Take the 2-minute tour ×
Mathematics Stack Exchange is a question and answer site for people studying math at any level and professionals in related fields. It's 100% free, no registration required.

I found this interesting formula on Wikipedia on blocked determinant of a square matrix: $$\begin{vmatrix} A_{11} & A_{12} \\ A_{21} & A_{22} \end{vmatrix}= \begin{vmatrix} A_{11}A_{22}-A_{12}A_{21} \end{vmatrix}$$ provided that $A_{21}$ and $A_{22}$ commute.

Does anyone know of the obvious generalization of this formula? That is, is determinant of a matrix $A$ that is blocked into $n^2$ matrices $A_{11}, A_{12}, \cdots, A_{nn}$ equal to determinant of a "formal determinant" (computed using the Leibniz formula) by treating $A_{11}, A_{12} ,\cdots, A_{nn}$ as if they are scalars? (Here of course we assume that the blocking is done such that multiplications in the Leibniz formula make sense) Since the original formula involved conditions that $A_{21}$ and $A_{22}$ commute, there are probably conditions to make this formal blocked determinant thing work.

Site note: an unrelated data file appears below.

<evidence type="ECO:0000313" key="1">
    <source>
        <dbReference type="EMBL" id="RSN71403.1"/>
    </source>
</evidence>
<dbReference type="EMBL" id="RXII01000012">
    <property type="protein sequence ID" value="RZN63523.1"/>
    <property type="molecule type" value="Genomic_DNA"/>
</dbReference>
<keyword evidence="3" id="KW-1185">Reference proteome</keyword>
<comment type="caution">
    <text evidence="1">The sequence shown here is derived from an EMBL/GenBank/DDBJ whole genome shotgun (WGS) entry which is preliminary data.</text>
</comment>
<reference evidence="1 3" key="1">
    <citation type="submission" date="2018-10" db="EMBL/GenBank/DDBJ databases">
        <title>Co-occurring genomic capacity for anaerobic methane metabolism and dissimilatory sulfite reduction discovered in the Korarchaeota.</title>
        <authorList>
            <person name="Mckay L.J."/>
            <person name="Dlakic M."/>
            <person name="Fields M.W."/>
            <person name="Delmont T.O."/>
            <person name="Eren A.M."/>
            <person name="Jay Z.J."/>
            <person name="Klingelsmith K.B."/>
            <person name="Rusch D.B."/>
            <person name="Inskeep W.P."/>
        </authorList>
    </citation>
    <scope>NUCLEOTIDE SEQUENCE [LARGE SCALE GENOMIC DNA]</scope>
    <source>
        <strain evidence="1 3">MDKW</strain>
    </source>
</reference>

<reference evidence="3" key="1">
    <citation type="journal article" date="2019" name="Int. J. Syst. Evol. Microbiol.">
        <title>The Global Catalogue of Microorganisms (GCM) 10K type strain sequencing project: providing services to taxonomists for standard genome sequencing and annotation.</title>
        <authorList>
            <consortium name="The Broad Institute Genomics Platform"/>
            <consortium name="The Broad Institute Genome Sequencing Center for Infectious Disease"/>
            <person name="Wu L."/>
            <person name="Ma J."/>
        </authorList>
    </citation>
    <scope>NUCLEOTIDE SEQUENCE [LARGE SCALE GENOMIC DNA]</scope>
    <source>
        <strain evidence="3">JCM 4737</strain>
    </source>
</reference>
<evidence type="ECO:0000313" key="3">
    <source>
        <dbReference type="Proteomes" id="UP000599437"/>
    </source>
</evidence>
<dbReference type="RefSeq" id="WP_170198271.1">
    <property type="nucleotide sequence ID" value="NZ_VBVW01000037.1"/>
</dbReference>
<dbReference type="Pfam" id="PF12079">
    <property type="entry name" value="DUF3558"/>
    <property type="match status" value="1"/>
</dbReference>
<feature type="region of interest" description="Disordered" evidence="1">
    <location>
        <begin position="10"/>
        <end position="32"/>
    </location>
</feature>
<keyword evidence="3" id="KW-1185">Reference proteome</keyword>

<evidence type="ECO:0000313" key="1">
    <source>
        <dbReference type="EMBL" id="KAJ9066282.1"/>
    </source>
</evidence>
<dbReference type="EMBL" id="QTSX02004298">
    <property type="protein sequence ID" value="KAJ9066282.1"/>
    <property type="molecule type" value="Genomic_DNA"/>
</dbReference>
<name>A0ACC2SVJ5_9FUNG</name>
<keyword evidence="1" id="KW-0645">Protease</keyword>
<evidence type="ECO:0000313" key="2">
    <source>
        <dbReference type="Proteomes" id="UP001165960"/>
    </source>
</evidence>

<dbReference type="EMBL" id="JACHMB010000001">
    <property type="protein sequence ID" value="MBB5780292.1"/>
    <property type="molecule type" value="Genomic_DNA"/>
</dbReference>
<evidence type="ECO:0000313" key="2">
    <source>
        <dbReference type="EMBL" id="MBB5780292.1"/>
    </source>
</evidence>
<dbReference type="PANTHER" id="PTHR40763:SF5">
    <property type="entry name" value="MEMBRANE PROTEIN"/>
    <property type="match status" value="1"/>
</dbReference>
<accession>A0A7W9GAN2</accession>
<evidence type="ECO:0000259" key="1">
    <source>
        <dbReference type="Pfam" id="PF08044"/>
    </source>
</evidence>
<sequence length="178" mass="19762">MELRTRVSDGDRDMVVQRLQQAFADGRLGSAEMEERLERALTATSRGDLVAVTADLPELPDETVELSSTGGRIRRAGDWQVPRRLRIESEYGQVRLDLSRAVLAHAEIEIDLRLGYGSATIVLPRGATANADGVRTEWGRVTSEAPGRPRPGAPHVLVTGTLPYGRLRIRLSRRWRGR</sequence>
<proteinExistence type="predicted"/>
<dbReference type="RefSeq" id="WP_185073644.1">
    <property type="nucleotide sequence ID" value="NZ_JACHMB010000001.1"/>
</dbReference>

share|improve this question

Your Answer

 
discard

By posting your answer, you agree to the privacy policy and terms of service.

Browse other questions tagged or ask your own question.